Written by Hanna Lee

Florida State University Head Football Coach Jimbo Fisher and his wife, Candi, first realized something was wrong with their son, Ethan, on a family trip to Alabama in December 2010. Candi took little Ethan to an urgent care center where they ran tests that indicated Ethan’s blood plate count was abnormally low. After doctors insisted on more tests to verify it wasn’t a sign of a serious illness, the Fishers’ worst fears were realized. Ethan’s tests revealed that he had a rare blood disease called Fanconi anemia (FA).

Today, May 1st, marks the third annual international Fanconi Anemia awareness day. FA is a rare genetic disease that effects 1 per 350,000 births and causes a defect in a cluster of proteins that are responsible for DNA repair. As a result, the majority of FA patients develop cancer, most often acute myelogenous leukemia, and 90% develop bone marrow failure (the inability to produce blood cells) by age 40

Immediately, Ethan’s brother, Trey, was tested to see if he had the disease and if healthy, determine if he could potentially be a bone marrow donor to his brother. Luckily, Trey’s results were negative, but he wasn’t a bone marrow donor match. Overnight, the family’s life changed forever and they were left to pick up the pieces.

“We started visiting doctors and we found some in Minnesota who were making advances to understand this disease,” recalls Candi. “We’ve developed an incredible relationship with them because they gave us hope when we didn’t know what we were up against.” However, the Fishers soon realized the doctors’ research was underfunded, and they needed much more money to continue their advancements in finding a cure for FA that could save Ethan. It was at that moment when they knew they had to do something that would not only help their son, but also help the many others affected by Fanconi anemia.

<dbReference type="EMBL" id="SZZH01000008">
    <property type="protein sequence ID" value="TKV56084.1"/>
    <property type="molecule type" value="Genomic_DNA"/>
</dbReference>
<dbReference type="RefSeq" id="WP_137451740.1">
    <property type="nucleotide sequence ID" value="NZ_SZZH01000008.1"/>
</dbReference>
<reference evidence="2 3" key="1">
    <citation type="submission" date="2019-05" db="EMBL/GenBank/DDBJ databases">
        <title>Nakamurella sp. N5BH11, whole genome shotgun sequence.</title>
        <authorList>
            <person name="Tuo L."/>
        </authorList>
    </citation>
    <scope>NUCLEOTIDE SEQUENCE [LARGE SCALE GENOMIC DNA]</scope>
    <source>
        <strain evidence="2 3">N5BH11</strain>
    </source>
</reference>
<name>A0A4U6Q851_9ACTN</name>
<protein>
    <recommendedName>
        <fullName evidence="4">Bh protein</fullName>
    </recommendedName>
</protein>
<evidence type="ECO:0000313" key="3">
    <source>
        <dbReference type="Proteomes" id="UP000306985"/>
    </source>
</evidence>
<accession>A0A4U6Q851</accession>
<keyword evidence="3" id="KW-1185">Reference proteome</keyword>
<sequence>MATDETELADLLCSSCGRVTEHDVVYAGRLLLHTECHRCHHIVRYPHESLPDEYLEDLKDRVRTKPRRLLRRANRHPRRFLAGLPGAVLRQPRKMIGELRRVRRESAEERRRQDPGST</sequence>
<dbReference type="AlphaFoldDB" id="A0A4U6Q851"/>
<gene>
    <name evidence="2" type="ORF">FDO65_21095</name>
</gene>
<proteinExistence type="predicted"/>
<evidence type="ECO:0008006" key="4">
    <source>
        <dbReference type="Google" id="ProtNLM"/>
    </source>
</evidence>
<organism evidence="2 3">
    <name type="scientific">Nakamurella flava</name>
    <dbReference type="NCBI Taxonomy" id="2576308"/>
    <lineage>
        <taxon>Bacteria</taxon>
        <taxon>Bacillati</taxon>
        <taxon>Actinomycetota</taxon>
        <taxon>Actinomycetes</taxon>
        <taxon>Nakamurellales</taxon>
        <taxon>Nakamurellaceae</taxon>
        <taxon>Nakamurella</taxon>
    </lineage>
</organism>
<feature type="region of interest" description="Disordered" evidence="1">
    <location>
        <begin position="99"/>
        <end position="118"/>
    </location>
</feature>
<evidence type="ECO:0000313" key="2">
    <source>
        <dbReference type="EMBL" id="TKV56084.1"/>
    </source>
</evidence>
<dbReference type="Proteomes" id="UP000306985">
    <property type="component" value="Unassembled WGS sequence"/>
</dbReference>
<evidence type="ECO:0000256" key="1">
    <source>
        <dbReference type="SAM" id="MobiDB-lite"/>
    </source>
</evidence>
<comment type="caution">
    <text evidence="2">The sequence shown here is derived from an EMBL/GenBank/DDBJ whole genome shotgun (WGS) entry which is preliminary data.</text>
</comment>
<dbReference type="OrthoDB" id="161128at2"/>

Utilizing Jimbo Fischer’s spotlight as Head Coach at FSU’s Football program, Jimbo and Candi were determined to raise awareness about Fanconi anemia. Together, the Fisher’s started the Kidz1stFund, which provides support to families affected by FA through education about the disease and financial support for Fanconi Anemia research with the goal of finding a cure.

Because FA is an extremely rare disease, the Fishers main goal was to use their voice and raise awareness for those who don’t have the platform that they have. Additionally, Kidz1stFund promotes individuals to register for the bone marrow registry since bone marrow transplants are essential in treating FA, as well as 70 other diseases.

Since launching the charity, Candi has encountered many other families who share the Fisher’s pain through a similar experience. After announcing the Kidz1stFund launch at press conference, Candi worried that it would invite attention to Ethan’s specific condition and retreated to her families’ home in Alabama. Three days later, she signed online and was shocked to discover the fund’s PayPal account had already raised $30,000. “I was getting thank-you emails from people saying ‘my son has this disease and no one knows much about it and talking about your struggles gives me hope as well’” says Candi.

Since Fanconi anemia is a genetic disorder, the Fishers have encountered families through Kidz1stFund who have multiple children with the disease. Each parent carries the recessive gene, and every child they produce has a 25% chance of developing the disease and a 50% chance of being a carrier. “I receive lots of emails from parents telling their stories, and I try to respond to all of them so they know someone is really listening,” says Candi. “It also helps me because their kids are sometimes further along in the treatment process and I can learn more of what to expect… it forms a small support network.”

15 years ago, a child with FA without an unrelated bone marrow donor only had a 15% chance of survival. Today, there is an 80% chance of survival, but Ethan’s doctors want to change that statistic to a 100% survival rate. “We’re hopeful that raising money will help Ethan and other children who don’t have a sibling match,” declares Candi. “FA affects every cell in the child’s body, making them more susceptible to certain types of cancers at a young age and has a hard time fighting it off because their cells can’t repair themselves properly.” Kidz1stFund’s mission is to raise enough money for research to find the gene that causes FA so they can revolutionize treatment and also possible lead to breakthroughs in understanding what causes other types of cancers.

“We started Kidz1stFund to fund research for Ethan and other people like him suffering with this little-known illness,” says Candi. “Even though discovering Ethan’s illness has put our family through a lot, the great joy that came out of this is being able to speak for those other kids with FA who can’t speak to the media and get the word out themselves. It’s about raising awareness and hopefully someday finding a finite cure.”








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